By the time Harvard recruited Shonkoff, he had already begun taking this carefully crafted message about the impact of early-childhood experiences to state legislatures. His testimony has led to passage of legislation in Nebraska (which nearly doubled state funding for early-childhood programs for children of low-income parents), in Washington state (which established a cabinet-level department of early learning), and in Kansas (which passed a comprehensive bill with education, childcare, and health-insurance components).

He describes his earlier engagement in partisan advocacy, driven by ideological rhetoric, as “an exercise in futility.” He now practices what he says is a more effective approach: “Teach, don’t preach”—stick to the science and let the lawmakers work out the details of policies that are grounded in sound science and acceptable to colleagues and constituents. The center is hoping this approach will bear more fruit soon: it brought delegations from 14 state governments to Harvard last June, and is providing support as these states try to rewrite their own policies to better serve children.

The CDC has become a forum to showcase other places where good things are happening. It considers communications a central part of its mission: summarizing recent studies in nontechnical language and publishing roundups of research so practitioners and policymakers can have current findings at their fingertips. The CDC is also devising an international agenda that it will pursue in collaboration with the Harvard Initiative for Global Health, where Shonkoff chairs a working group on children.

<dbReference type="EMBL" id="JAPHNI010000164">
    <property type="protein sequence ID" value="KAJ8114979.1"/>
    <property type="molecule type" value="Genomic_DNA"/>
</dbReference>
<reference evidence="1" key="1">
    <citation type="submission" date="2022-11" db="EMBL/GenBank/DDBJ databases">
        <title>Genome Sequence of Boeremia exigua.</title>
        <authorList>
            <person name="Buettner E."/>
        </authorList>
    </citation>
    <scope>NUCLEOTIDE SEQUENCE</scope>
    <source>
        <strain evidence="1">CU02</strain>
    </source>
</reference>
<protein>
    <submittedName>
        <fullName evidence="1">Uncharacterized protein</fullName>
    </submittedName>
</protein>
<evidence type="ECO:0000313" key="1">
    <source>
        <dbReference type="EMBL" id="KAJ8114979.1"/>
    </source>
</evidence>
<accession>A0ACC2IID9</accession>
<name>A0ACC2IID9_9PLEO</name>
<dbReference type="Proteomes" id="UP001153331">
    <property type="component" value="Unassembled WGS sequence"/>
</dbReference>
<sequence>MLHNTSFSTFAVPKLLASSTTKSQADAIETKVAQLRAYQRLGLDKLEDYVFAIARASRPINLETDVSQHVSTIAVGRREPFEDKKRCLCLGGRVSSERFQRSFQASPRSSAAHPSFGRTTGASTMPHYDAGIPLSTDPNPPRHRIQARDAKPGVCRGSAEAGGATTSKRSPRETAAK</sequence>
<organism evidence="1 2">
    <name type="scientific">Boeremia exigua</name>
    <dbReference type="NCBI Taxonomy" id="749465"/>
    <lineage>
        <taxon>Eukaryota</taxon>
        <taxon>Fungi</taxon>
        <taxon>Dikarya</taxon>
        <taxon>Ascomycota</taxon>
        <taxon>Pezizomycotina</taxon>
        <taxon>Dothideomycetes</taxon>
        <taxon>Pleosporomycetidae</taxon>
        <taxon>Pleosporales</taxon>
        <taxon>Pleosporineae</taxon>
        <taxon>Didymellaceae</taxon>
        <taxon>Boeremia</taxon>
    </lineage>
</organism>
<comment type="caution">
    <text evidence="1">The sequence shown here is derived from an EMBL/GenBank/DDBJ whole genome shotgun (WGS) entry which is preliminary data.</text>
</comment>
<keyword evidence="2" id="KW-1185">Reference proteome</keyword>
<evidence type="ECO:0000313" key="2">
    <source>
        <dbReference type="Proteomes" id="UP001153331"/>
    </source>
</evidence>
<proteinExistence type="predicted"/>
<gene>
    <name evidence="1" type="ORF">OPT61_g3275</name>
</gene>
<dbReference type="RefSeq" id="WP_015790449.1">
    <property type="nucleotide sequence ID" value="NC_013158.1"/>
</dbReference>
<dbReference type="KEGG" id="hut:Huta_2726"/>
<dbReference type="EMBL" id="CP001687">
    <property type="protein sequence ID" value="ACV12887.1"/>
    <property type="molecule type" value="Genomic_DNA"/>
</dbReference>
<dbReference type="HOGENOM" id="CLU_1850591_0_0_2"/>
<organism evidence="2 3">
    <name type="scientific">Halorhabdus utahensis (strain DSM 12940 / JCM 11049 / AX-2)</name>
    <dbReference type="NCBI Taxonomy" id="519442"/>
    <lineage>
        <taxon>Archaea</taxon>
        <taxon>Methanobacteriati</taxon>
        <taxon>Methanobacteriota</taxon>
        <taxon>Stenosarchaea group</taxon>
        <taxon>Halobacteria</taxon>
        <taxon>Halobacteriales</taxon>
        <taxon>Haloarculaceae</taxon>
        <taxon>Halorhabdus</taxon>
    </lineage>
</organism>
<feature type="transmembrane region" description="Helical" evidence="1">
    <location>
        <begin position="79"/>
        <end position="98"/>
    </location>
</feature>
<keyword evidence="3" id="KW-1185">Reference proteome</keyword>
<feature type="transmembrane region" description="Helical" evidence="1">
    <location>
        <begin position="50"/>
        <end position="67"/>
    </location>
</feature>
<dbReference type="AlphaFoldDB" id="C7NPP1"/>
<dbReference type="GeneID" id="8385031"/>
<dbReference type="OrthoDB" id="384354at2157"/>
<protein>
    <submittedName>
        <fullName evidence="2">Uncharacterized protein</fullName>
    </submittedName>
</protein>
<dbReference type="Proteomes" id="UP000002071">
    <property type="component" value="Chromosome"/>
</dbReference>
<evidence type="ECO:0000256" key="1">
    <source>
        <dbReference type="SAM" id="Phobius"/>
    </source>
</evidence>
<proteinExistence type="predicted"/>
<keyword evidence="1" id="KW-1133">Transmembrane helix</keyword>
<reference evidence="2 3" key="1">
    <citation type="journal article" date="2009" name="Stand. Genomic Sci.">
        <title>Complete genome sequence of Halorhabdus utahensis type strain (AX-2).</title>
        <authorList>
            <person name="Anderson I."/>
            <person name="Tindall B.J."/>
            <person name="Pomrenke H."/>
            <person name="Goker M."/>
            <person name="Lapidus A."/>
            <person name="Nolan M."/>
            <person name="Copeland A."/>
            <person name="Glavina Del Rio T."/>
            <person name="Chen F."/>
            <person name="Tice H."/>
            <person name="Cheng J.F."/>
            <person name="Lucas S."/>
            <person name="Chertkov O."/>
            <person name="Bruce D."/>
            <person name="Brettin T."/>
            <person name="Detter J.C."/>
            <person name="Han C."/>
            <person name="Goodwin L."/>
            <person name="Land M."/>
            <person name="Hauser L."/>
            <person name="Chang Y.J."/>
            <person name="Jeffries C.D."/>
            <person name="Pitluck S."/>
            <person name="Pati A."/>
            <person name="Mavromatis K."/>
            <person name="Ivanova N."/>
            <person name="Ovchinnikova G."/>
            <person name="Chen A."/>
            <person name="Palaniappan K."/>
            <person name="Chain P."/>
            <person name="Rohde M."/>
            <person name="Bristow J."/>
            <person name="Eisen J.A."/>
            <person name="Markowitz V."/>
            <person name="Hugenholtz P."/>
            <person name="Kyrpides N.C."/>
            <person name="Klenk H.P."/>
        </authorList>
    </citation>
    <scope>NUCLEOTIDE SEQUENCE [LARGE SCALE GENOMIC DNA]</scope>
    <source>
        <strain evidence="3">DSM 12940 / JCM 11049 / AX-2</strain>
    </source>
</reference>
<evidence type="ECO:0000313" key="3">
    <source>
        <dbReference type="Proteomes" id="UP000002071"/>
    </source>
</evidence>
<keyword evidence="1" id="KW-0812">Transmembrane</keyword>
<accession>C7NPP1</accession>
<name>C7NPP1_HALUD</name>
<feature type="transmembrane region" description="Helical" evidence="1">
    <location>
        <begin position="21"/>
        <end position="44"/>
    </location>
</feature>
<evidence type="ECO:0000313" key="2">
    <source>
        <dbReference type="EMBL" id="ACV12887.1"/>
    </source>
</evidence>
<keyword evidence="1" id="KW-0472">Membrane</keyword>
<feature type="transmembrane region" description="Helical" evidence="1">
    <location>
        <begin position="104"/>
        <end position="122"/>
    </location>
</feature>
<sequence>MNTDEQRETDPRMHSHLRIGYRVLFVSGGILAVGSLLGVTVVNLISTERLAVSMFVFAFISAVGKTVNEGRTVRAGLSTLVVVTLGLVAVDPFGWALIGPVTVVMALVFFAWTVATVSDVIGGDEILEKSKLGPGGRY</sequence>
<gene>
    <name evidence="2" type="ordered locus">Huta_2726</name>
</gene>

On campus, the center began raising awareness last year with a colloquium series highlighting the relevance of child development for Harvard’s various faculties: education, public health, government, law, business, and medicine. Shonkoff himself teaches a course, “The Science of Learning, Behavior, and Health: Implications for Early Childhood Policy,” jointly in the schools of education and public health; medical students, and now undergraduates and Kennedy School students, may enroll, too.

Among undergraduates in particular, there is a hunger to get involved with these issues, says Ho Tuan ’09. After consulting with Ho and other undergraduates, Shonkoff and CDC deputy director Gillian Najarian, Ed.M. ’93, have begun to envision a secondary field in child development and a list of professors who work on child development and are willing to have undergraduate research assistants in their labs. The college years, they say, are a critical time to reach students—before they have decided to specialize in science or policy, while their minds are still open to the idea that one could do both.

In finding faculty colleagues, Shonkoff has sought out people with enthusiasm for the hybrid approach that distinguishes the center and positions it for maximum impact. “Not everybody at Harvard is a collaborator,” he says. “It takes a certain kind of intellectual flexibility and a sense of adventure to work across disciplines. Our goal is not simply to have people from one discipline tell people from another discipline what they’re working on….It’s less about sharing and more about creating together.”